Senior Counsel who obtains a grant of Letters Patent for a commission as Queen’s Counsel undertakes not to use the designation ‘Senior Counsel’ or ‘S.C.’ from the date of her or his appointment as Queen’s Counsel.

The appointment and Letters Patent expressly provide that the appointment is without loss or gain of precedence granted previously as Senior Counsel, and with full authority to do all things that any other of Her Majesty’s Counsel may do and in the same manner and form.

The Letters Patent is a single page document addressed to the recipient setting out the particular commission. It is signed by the Governor and the Attorney General. In Victoria, the details of the Letters Patent are entered in the Register of Letters Patent administered and kept by the Secretary, Department of Premier and Cabinet.

The first Queen’s Counsel in Victoria were appointed on 10 August 1863. John Hubert Plunkett was the first Queen’s Counsel appointed on 6 June 1856 in New South Wales. It took just over 100 years for Joan Rosanove, who was the first female Queen’s Counsel in Victoria, to be appointed in 1965. Looking around the world, the first female King’s Counsel was Helen Kinnear from Canada, appointed in 1934. The first women King’s Counsel in the United Kingdom were Helena Normanton and Rose Helibron, both appointed in 1949. Dame Roma Mitchell, from South Australia, was the first woman in Australia to be appointed Queen’s Counsel in 1962. The first women appointed Queen's Counsel in New Zealand were Chief Justice Dame Sian Elias and Dame Lowell Goddard, both appointed on 4 March 1988.

Appointments to the rank of Queen’s Counsel (QC) are currently only made in the states of Victoria, Queensland, and South Australia. New South Wales, Australian Capital Territory, Northern Territory, Western Australia, and Tasmania continue to confer the rank of Senior Counsel (S.C.) only. The Commonwealth of Australia can also appoint QCs.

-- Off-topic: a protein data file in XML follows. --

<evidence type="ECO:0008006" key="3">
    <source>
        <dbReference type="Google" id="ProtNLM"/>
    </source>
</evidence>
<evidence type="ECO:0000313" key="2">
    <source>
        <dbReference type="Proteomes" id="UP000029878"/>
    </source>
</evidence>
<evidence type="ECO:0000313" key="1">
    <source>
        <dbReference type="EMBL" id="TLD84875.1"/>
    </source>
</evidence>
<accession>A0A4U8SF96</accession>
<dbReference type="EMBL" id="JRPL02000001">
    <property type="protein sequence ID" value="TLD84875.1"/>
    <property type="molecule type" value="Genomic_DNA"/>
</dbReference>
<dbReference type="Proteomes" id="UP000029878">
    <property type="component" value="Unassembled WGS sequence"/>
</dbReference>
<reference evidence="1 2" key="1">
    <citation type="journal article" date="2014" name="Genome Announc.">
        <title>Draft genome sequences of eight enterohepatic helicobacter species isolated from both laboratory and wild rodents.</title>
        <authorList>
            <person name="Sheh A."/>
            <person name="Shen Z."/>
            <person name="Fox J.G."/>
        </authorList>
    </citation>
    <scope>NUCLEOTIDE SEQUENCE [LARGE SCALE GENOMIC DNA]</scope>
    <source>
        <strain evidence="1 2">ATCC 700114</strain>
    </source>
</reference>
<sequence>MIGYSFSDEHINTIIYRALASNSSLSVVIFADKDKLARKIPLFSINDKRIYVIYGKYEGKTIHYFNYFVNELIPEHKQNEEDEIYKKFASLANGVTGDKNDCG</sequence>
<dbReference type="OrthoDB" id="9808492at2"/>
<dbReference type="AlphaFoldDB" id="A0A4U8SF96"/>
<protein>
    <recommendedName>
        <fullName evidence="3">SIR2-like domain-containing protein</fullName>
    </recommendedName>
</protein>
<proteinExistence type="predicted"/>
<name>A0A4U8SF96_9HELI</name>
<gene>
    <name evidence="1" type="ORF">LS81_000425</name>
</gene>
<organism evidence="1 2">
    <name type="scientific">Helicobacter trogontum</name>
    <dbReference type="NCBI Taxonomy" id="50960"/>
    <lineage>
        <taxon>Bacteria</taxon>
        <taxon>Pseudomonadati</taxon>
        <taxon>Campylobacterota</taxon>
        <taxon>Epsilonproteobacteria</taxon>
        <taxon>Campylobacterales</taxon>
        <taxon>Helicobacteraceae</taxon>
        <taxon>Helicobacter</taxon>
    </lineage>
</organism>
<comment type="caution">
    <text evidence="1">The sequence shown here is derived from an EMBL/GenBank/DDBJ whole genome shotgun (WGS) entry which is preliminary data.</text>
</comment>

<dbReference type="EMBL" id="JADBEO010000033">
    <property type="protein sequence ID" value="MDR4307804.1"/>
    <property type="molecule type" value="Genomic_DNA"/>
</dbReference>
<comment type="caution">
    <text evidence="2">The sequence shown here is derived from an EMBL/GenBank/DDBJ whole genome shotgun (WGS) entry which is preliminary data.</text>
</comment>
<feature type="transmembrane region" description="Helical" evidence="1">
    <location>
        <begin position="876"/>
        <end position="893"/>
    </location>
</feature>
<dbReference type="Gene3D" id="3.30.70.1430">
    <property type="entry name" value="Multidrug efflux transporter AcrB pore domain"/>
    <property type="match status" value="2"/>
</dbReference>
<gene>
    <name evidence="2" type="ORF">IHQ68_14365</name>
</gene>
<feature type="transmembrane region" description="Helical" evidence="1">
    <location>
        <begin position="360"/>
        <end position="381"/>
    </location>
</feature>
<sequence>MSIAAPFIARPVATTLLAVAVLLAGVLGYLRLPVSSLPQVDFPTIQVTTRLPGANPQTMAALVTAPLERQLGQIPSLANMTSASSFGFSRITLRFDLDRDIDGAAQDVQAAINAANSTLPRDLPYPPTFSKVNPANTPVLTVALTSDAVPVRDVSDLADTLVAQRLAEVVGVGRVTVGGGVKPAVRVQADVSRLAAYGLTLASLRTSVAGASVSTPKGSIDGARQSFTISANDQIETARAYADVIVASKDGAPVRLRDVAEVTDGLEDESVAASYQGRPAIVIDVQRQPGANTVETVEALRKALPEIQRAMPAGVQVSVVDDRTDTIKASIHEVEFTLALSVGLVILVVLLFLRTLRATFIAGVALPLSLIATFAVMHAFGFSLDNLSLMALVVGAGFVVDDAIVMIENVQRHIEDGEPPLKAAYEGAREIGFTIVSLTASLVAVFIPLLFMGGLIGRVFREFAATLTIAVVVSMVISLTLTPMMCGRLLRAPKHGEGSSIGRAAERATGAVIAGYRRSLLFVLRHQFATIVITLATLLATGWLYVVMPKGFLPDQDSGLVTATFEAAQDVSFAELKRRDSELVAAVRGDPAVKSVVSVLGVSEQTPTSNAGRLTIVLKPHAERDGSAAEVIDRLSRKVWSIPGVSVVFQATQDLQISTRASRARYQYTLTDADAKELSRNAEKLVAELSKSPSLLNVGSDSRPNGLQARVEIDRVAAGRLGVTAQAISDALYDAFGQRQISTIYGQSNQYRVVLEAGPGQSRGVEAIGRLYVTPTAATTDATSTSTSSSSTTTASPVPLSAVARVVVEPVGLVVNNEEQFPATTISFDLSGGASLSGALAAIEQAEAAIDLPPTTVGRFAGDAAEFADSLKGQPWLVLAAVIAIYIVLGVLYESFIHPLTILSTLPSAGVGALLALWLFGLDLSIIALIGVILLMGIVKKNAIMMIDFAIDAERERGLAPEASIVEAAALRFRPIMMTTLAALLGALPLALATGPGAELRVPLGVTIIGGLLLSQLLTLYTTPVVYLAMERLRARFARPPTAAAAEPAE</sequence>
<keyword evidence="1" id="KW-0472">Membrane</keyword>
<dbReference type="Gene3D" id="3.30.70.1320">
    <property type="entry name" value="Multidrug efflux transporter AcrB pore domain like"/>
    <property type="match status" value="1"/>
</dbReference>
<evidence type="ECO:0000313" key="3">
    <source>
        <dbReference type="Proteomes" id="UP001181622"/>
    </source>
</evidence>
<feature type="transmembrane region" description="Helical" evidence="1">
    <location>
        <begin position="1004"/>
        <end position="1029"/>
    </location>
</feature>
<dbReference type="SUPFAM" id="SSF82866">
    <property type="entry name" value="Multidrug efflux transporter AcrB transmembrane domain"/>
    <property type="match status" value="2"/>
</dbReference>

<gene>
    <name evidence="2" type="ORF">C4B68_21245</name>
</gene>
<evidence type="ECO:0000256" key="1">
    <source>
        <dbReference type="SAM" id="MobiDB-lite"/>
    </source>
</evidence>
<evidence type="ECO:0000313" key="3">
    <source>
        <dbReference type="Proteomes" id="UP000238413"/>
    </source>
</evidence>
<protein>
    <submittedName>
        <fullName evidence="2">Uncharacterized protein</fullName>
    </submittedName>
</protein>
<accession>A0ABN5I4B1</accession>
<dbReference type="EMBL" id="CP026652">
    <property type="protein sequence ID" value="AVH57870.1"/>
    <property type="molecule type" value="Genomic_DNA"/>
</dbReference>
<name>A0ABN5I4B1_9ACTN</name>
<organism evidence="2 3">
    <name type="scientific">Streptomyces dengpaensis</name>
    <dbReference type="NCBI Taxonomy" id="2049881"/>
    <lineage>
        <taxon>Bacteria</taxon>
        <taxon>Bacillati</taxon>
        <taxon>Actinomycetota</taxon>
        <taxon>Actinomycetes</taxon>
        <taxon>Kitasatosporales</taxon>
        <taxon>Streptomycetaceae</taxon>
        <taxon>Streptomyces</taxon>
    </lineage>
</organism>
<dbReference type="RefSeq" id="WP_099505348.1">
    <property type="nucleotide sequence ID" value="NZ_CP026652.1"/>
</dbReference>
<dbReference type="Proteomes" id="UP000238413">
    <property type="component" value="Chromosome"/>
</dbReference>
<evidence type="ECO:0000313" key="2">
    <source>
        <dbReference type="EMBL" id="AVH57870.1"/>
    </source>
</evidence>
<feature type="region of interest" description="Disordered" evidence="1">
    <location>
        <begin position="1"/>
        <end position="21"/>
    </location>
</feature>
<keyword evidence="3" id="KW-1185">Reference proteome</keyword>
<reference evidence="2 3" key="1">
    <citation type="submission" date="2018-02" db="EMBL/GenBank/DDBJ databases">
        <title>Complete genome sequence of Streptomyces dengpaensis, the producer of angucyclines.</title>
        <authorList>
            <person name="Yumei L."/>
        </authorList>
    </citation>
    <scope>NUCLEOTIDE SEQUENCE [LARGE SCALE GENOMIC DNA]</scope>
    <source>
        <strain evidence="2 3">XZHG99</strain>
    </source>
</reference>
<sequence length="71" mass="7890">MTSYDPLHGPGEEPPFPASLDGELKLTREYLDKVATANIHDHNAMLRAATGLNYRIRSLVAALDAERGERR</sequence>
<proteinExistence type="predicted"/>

The title ‘S.C.’ for Senior Counsel is not to be confused with the bravery decoration the Star of Courage (‘SC’ - without the dots) that is the second highest Australian Bravery Decoration in the Group of Bravery Citations awarded for acts of conspicuous courage by members of the community in circumstances of great peril.

The use of letters after an individual’s name follows a prescribed order. Decorations and Honours under the Australian Honours System take precedence before Queen’s Counsel or Senior Counsel.

What counsel does?

William has practised as a barrister for over 30 years.

His principal areas of legal practice involve commercial disputes, corporations law, cross border matters, and alternative dispute resolution. Specific areas include computer and technology matters, oppression and shareholder disputes, enforcement of foreign judgments and awards, contract law, property law, intellectual property law (trademarks and copyright), commercial arbitration, and mediation.

William believes that every problem has an answer but not every answer is the right solution for the client. He seeks to find a strategic pathway to resolve a dispute. 

William is also admitted to practice in NSW, ACT, QLD, NT, WA, SA, and TAS and has appeared in the Courts in NSW, NT, WA, and SA, He can assist clients in their matters in all jurisdictions. He is also able to assist clients with their international arbitration disputes, including acting in international mediation.

WHAT DOES IT COST?

Litigation is costly. The process takes up much of the litigant's resources in time and money. Costs charged to clients are often based on a solicitor-client basis, and any amount recovered upon a success outcome is often less than what a client has paid as the Court usually orders costs on a party-party basis.  In some jurisdictions, each party might have to bear its own legal costs. A comprehensive index to the Scales of Costs can be found at the Law Institute of Victoria's website.

what are Counsel's feEs?

William’s hourly and daily rates are within the scale in the Senior Counsel column under the Supreme Court of Victoria Scale of Costs. An estimate of his fees will be given prior to the work being undertaken. William usually requires his fees to be deposited into the Trust Account of his clerk in advance of the work being undertaken. Click Trust Account for details.

Supreme Court of Victoria Scale of Costs for Counsel as at 1 January 2019

Supreme Court of Victoria Scale of Costs for Counsel as at 1 January 2019